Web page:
Unorthodox uniforms | Heidi
The 25th edition of Sarajevo Film Festival hosted the world premieres of three Romanian feature films, including a Moldova-Romania co-production. Few conclusions can be drawn from this set which includes documentaries The Golden Girl (dir. Denisa Morariu Tamaş and Adrian Robe) and The Soviet Garden (dir. Dragoș Turea), and the fiction film Heidi (dir. Cătălin Mitulescu). At a time when every A and B-level festival seeks annually a messianic filmmaker to announce the new trends of Romanian cinema, Sarajevo did not seem interested in this game. Or the game in Sarajevo.
And so it came to Heidi, a prudent curatorial decision, so at least to say, but much more worthy than when it comes to the two documentaries. Cătălin Mitulescu’s performances have decreased since his accomplishment with his debut feature film, The Way I Spent the End of the World (2006), and his new film reconfirms staying at the same level for more than a decade with films like Loverboy (2011), and By the Rails (2016). “This film shows you the institutionalized behavior that led to the crimes in Caracal” is a speculative title, in the clickbait press style, which I foresee for the critical reception of Mitulescu’s feature film. The context will be favorable to raising a high interest among the audience, and the situation cannot be credited to anyone. But here’s a chance to follow, in retrospect, the way we discuss the cinematic representations of local institutions in the post-Caracal context.
And the soil is fertile. Heidi follows one of the last cases of policeman Visoiu (Gheorghe Visu) he should deal with before retirement. He works in Bucharest, knows the outskirts but, more than anything else, he seems to know the deal. And the community where he has solved cases for so many years seems to have learned how it works, as well. But it goes like this: Visoiu is not a beacon of police ethics, but rather a man of the law who works out little deals, and the community consents to it. Perhaps this availability to shortcuts defines his likable nature – there is no use of demeaning remarks, xenophobia or misogyny in his interactions with the marginal communities. Going from favor to favor, from blackmail to blackmail, the cop gets to Heidi, one of the two prostitutes who should have information about the case. But, far from a glorious way to end his career, Visoiu turns to a relationship with Heidi, which seems to be the height of his unorthodox practices in his line of work. There is a lot of inconsistency in Visoiu’s actions, even though time has been dedicated to creating his profile of a policeman who has been through a lot. Basically, the first part of the film focuses only on this profile – a near-retiree for whom the resolution of another case is just another trifle, a senior who teaches the newcomers in the department how to do their job, the routine investigation etc. The course of things is then broken by this impulsive decision, coming from nowhere, with the two of them giving in to a sexual tension that has sprung up in the policeman’s apartment.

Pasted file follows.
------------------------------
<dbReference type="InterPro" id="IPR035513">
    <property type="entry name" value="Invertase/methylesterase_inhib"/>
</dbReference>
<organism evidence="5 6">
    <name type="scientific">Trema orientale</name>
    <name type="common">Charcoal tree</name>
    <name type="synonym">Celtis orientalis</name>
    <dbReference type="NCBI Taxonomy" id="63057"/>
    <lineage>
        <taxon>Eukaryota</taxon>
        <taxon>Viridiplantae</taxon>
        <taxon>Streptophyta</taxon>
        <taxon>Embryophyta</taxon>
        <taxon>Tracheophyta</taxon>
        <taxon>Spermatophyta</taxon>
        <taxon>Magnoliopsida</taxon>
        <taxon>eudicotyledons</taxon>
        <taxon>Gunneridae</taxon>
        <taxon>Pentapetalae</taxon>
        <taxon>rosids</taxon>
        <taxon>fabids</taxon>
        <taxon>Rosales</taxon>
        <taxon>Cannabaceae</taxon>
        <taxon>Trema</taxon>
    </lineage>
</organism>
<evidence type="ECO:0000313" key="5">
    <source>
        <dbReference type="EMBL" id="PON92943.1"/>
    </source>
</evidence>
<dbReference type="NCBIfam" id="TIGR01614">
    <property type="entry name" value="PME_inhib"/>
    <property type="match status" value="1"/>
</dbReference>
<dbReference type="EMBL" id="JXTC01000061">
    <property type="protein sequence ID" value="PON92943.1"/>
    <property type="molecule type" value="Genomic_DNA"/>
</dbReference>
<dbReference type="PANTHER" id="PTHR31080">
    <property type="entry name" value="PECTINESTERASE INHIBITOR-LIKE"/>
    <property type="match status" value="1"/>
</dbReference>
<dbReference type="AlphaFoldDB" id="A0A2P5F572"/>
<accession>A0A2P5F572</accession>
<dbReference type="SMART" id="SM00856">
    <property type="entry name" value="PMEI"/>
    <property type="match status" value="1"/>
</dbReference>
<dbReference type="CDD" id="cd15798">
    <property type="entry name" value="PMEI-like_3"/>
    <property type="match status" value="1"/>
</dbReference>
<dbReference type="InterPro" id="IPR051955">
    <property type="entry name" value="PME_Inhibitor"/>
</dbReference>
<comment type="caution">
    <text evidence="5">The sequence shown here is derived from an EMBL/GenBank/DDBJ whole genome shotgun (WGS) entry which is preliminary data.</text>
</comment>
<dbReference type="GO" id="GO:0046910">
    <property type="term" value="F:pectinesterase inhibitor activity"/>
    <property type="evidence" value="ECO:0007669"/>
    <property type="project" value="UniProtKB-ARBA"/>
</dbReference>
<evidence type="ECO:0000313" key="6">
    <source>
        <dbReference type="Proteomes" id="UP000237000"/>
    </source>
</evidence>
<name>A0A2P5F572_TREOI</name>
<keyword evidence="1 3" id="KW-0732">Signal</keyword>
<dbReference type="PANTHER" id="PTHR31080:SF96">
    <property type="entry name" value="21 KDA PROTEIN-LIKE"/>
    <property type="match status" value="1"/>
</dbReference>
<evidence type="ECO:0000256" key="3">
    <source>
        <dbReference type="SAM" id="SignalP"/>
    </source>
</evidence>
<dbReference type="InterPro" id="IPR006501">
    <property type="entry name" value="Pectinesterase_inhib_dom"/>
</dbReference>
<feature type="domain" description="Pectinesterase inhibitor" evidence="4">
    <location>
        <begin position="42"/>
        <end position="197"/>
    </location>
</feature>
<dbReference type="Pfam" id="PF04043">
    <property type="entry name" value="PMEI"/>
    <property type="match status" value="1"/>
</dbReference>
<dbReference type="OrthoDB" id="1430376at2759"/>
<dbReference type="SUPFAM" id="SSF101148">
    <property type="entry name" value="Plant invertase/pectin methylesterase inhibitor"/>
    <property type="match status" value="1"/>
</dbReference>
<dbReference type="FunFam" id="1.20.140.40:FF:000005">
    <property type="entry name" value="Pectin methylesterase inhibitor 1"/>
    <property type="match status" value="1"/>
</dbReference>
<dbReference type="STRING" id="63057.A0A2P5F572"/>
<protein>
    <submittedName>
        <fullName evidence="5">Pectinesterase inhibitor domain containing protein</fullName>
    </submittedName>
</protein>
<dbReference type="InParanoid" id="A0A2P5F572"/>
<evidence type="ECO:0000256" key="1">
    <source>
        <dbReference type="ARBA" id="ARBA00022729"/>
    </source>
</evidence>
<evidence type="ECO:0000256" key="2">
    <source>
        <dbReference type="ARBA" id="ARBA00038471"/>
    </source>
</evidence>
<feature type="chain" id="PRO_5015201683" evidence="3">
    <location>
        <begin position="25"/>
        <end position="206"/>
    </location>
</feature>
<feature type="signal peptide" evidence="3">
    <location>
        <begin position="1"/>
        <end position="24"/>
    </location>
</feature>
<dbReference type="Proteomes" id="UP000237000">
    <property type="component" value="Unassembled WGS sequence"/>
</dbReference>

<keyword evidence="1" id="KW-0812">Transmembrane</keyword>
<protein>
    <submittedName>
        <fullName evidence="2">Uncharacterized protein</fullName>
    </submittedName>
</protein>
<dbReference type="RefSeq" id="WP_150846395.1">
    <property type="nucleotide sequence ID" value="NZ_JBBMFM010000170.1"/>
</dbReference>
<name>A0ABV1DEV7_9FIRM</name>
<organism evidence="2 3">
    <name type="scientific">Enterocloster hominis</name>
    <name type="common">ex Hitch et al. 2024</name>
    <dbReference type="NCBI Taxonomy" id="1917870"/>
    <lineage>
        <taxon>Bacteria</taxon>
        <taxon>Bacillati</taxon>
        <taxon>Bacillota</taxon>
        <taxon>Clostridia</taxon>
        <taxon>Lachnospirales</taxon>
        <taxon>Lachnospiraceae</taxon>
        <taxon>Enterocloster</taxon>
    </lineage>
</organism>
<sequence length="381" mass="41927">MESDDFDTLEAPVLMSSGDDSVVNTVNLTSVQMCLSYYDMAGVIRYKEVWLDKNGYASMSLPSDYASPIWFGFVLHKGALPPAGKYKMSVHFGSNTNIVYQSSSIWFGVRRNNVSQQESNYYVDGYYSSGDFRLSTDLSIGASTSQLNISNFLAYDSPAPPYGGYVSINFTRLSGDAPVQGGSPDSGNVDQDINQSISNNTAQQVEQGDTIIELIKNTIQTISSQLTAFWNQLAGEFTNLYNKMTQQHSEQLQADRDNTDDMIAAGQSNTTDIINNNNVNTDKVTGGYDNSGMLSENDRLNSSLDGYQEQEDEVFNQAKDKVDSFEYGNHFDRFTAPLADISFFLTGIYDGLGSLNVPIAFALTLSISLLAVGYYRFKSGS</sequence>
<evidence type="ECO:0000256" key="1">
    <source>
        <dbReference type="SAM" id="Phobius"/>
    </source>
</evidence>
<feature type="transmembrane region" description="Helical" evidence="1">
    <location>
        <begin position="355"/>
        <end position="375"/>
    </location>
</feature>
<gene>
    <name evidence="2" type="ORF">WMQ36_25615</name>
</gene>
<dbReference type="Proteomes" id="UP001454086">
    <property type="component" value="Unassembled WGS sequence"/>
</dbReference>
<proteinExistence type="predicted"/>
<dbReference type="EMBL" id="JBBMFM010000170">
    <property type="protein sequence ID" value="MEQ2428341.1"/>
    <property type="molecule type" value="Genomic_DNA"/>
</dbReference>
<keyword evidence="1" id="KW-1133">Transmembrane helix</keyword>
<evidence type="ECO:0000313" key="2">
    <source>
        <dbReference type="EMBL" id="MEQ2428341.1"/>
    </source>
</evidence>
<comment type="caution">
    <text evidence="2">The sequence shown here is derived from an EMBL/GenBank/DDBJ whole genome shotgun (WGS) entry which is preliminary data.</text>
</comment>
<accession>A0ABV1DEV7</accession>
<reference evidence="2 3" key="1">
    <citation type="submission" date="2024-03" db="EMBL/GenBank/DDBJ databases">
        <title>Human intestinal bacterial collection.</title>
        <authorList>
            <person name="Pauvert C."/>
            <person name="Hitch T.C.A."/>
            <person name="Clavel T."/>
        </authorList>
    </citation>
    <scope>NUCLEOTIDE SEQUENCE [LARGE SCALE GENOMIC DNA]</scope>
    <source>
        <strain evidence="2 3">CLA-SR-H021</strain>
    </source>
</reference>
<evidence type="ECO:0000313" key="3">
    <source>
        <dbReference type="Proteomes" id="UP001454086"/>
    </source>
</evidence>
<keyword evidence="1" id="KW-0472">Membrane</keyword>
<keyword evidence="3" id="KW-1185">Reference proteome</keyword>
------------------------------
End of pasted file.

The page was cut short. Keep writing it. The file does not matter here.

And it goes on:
The first part of the premise is something to be welcomed. A policeman who appears to be flexible and doesn’t act blindly in the name of the law is just the shade of gray needed in a discussion often worn in black and white. Because who else is willing to listen to monologues about safety and trust at the expense of an All Cops Are Bastards slogan? Of course, it can be argued that allowing ease in police work would only leave more room for abuse. And this seems to be exactly the speech Mitulescu wants to hold, because the second part of the film turns out to be a blow to the first one. Slightly pedantic, we are shown that a policeman who veers off course will soon choose a completely different road than the one implied by the law. And, of course, the repercussions are to be expected. From this point of view, Mitulescu is much more commendatory of the institutions than his other colleagues from the New Romanian Cinema.
Representation of institutionalized ill-time links has made a career in the NRC. Among the institutions concerned were the Romanian Police, best portrayed in Police, Adjective (dir. Corneliu Porumboiu, 2009). But the character played by Visu is completely different from Cristi (Dragoș Bucur), the protagonist of Porumboiu’s film. If the young policeman constantly questions his job and his moral position in relation to it, Visoiu remains opaque throughout the film, he doesn’t necessarily question his actions, whether they are compliant or contrary to the profession. Another portrait, this time a collective one, is offered by Cristi Puiu in Aurora, when the main character gives himself up to the authorities and surrenders to some police officers in a Bucharest section who don’t seem to know what to do about him. Of course, this is also due to the speech behind Puiu’s character, a Jesus on the streets of Bucharest who has higher ideals than anyone who appears in his path. But again, Visoiu’s character is completely different, never showing doubts about his actions and methods.
And this is exactly the fault in Mitulescu’s script, written in collaboration with writer Radu Albulescu. Despite coherent situations that honorably deliver thriller elements, the robotic way Visoiu passes through them does nothing but sabotage much of the constructed suspense, just as the clumsy script sabotaged what could have been a middle ground between genre cinema and the reminiscences of NRC.